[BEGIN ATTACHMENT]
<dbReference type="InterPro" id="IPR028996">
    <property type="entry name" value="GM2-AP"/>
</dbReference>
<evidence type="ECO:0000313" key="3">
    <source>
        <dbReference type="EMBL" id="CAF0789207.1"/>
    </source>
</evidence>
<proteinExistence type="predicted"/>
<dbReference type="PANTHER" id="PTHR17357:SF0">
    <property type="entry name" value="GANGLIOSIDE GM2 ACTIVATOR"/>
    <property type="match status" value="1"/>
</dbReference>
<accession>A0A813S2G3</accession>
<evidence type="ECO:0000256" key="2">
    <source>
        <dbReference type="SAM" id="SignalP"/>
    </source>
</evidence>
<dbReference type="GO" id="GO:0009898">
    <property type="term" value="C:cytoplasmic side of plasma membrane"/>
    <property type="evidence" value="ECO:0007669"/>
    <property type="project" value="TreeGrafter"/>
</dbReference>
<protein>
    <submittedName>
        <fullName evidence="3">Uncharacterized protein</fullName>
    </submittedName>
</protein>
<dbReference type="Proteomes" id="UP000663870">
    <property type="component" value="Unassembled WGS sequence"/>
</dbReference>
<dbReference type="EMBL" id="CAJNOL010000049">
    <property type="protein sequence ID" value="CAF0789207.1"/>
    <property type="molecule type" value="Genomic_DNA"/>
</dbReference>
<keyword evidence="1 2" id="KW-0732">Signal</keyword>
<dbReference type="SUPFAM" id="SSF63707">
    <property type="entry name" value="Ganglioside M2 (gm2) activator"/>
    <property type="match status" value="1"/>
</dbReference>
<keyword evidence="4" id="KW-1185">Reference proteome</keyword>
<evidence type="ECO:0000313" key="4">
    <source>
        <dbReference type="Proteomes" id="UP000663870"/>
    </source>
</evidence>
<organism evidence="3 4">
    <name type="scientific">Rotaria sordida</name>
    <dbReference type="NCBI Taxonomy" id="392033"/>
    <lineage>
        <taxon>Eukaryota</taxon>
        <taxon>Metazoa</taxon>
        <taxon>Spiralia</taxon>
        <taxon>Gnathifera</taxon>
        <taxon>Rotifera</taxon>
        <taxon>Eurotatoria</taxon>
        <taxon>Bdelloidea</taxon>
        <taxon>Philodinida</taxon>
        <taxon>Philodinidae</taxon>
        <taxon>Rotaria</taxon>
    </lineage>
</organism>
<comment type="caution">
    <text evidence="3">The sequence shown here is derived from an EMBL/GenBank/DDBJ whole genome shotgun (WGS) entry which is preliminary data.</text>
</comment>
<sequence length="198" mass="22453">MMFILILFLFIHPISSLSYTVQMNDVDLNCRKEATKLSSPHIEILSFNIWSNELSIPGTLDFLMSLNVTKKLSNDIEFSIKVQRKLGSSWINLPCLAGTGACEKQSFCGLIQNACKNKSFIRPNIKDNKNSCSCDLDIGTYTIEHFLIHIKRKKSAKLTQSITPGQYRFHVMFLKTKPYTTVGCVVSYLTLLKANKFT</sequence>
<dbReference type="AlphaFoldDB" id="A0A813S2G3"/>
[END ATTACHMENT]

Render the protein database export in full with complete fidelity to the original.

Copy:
<dbReference type="InterPro" id="IPR028996">
    <property type="entry name" value="GM2-AP"/>
</dbReference>
<evidence type="ECO:0000313" key="3">
    <source>
        <dbReference type="EMBL" id="CAF0789207.1"/>
    </source>
</evidence>
<proteinExistence type="predicted"/>
<dbReference type="PANTHER" id="PTHR17357:SF0">
    <property type="entry name" value="GANGLIOSIDE GM2 ACTIVATOR"/>
    <property type="match status" value="1"/>
</dbReference>
<accession>A0A813S2G3</accession>
<evidence type="ECO:0000256" key="2">
    <source>
        <dbReference type="SAM" id="SignalP"/>
    </source>
</evidence>
<dbReference type="GO" id="GO:0009898">
    <property type="term" value="C:cytoplasmic side of plasma membrane"/>
    <property type="evidence" value="ECO:0007669"/>
    <property type="project" value="TreeGrafter"/>
</dbReference>
<protein>
    <submittedName>
        <fullName evidence="3">Uncharacterized protein</fullName>
    </submittedName>
</protein>
<dbReference type="Proteomes" id="UP000663870">
    <property type="component" value="Unassembled WGS sequence"/>
</dbReference>
<dbReference type="EMBL" id="CAJNOL010000049">
    <property type="protein sequence ID" value="CAF0789207.1"/>
    <property type="molecule type" value="Genomic_DNA"/>
</dbReference>
<keyword evidence="1 2" id="KW-0732">Signal</keyword>
<dbReference type="SUPFAM" id="SSF63707">
    <property type="entry name" value="Ganglioside M2 (gm2) activator"/>
    <property type="match status" value="1"/>
</dbReference>
<keyword evidence="4" id="KW-1185">Reference proteome</keyword>
<evidence type="ECO:0000313" key="4">
    <source>
        <dbReference type="Proteomes" id="UP000663870"/>
    </source>
</evidence>
<organism evidence="3 4">
    <name type="scientific">Rotaria sordida</name>
    <dbReference type="NCBI Taxonomy" id="392033"/>
    <lineage>
        <taxon>Eukaryota</taxon>
        <taxon>Metazoa</taxon>
        <taxon>Spiralia</taxon>
        <taxon>Gnathifera</taxon>
        <taxon>Rotifera</taxon>
        <taxon>Eurotatoria</taxon>
        <taxon>Bdelloidea</taxon>
        <taxon>Philodinida</taxon>
        <taxon>Philodinidae</taxon>
        <taxon>Rotaria</taxon>
    </lineage>
</organism>
<comment type="caution">
    <text evidence="3">The sequence shown here is derived from an EMBL/GenBank/DDBJ whole genome shotgun (WGS) entry which is preliminary data.</text>
</comment>
<sequence length="198" mass="22453">MMFILILFLFIHPISSLSYTVQMNDVDLNCRKEATKLSSPHIEILSFNIWSNELSIPGTLDFLMSLNVTKKLSNDIEFSIKVQRKLGSSWINLPCLAGTGACEKQSFCGLIQNACKNKSFIRPNIKDNKNSCSCDLDIGTYTIEHFLIHIKRKKSAKLTQSITPGQYRFHVMFLKTKPYTTVGCVVSYLTLLKANKFT</sequence>
<dbReference type="AlphaFoldDB" id="A0A813S2G3"/>